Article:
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Sample records for anaerobic ethanol producer

  1. High ethanol tolerance of the thermophilic anaerobic ethanol producer Thermoanaerobacter BG1L1

    DEFF Research Database (Denmark)

    Georgieva, Tania I.; Mikkelsen, Marie Just; Ahring, Birgitte Kiær

    2007-01-01

    The low ethanol tolerance of thermophilic anaerobic bacteria, generally less than 2% (v/v) ethanol, is one of the main limiting factors for their potential use for second generation fuel ethanol production. In this work, the tolerance of thermophilic anaerobic bacterium Thermoanaerobacter BG 1L1...... to exogenously added ethanol was studied in a continuous immobilized reactor system at a growth temperature of 70 degrees C. Ethanol tolerance was evaluated based on inhibition of fermentative performance e.g.. inhibition of substrate conversion. At the highest ethanol concentration tested (8.3% v/v), the strain...... was able to convert 42% of the xylose initially present, indicating that this ethanol concentration is not the upper limit tolerated by the strain. Long-term strain adaptation to high ethanol concentrations (6 - 8.3%) resulted in an improvement of xylose conversion by 25% at an ethanol concentration of 5...

  2. Anaerobic digestion of stillage to produce bioenergy in the sugarcane-to-ethanol industry.

    Science.gov (United States)

    Fuess, Lucas Tadeu; Garcia, Marcelo Loureiro

    2014-01-01

    Stillage is the main wastewater from ethanol production, containing a high chemical oxygen demand in addition to acidic and corrosive characteristics. Though stillage may be used as a soil fertilizer, its land application may be considered problematic due its high polluting potential. Anaerobic digestion represents an effective alternative treatment to reduce the pollution load of stillage. In addition, the methane gas produced within the process may be converted to energy, which can be directly applied to the treatment plant. The objective of this paper was to investigate the energetic potential of anaerobic digestion applied to stillage in the sugarcane ethanol industry. An overall analysis of the results indicates energy recovery capacity (ERC) values for methane ranging from 3.5% to 10%, respectively, for sugarcane juice and molasses. The processes employed to obtain the fermentable broth, as well as the distillation step, represent the main limiting factors to the energetic potential feasibility. Considering financial aspects the annual savings could reach up to US$ 30 million due to anaerobic digestion of stillage in relatively large-scale distilleries (365,000 m3 of ethanol per year). The best scenarios were verified for the association between anaerobic digestion of stillage and combustion of bagasse. In this case, the fossil fuels consumption in distilleries could be fully ceased, such the ERC of methane could reach values ranging from 140% to 890%.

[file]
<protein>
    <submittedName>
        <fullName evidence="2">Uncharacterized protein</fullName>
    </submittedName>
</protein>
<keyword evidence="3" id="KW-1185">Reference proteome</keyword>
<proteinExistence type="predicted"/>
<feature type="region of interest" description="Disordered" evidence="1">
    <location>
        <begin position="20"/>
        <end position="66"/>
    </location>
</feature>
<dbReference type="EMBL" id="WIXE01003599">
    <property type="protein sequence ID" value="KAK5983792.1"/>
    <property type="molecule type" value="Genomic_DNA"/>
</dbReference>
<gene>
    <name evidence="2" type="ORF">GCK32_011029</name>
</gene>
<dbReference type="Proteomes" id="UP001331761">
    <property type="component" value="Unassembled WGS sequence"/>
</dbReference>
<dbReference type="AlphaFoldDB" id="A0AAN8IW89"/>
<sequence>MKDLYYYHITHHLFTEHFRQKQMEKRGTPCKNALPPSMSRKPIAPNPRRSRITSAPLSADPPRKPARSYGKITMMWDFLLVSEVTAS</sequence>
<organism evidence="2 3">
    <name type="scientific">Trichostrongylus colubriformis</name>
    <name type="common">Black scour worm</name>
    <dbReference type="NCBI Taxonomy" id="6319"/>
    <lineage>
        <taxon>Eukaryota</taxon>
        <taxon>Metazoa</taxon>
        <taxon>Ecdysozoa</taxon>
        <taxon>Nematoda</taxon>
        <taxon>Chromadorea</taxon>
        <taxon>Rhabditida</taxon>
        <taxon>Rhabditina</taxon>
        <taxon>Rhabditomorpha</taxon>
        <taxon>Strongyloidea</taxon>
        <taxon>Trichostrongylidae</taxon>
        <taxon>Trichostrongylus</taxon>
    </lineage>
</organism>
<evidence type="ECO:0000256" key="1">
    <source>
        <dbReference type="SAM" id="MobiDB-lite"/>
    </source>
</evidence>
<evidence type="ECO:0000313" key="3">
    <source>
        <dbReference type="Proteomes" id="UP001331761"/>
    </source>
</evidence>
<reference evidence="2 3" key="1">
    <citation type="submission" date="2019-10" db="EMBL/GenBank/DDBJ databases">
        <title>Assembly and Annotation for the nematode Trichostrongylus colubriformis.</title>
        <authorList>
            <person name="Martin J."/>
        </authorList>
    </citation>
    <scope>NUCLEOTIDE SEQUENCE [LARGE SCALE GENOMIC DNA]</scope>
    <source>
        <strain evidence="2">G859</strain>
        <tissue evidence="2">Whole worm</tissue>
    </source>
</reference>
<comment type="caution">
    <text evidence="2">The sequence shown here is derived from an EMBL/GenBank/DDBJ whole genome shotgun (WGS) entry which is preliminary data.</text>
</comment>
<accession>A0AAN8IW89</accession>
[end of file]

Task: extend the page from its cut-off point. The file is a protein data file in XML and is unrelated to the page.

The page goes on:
3. Ability of industrial anaerobic ecosystems to produce methane from ethanol in psychrophilic, mesophilic and thermophilic conditions

    International Nuclear Information System (INIS)

    Mabala, Jojo Charlie

    2012-01-01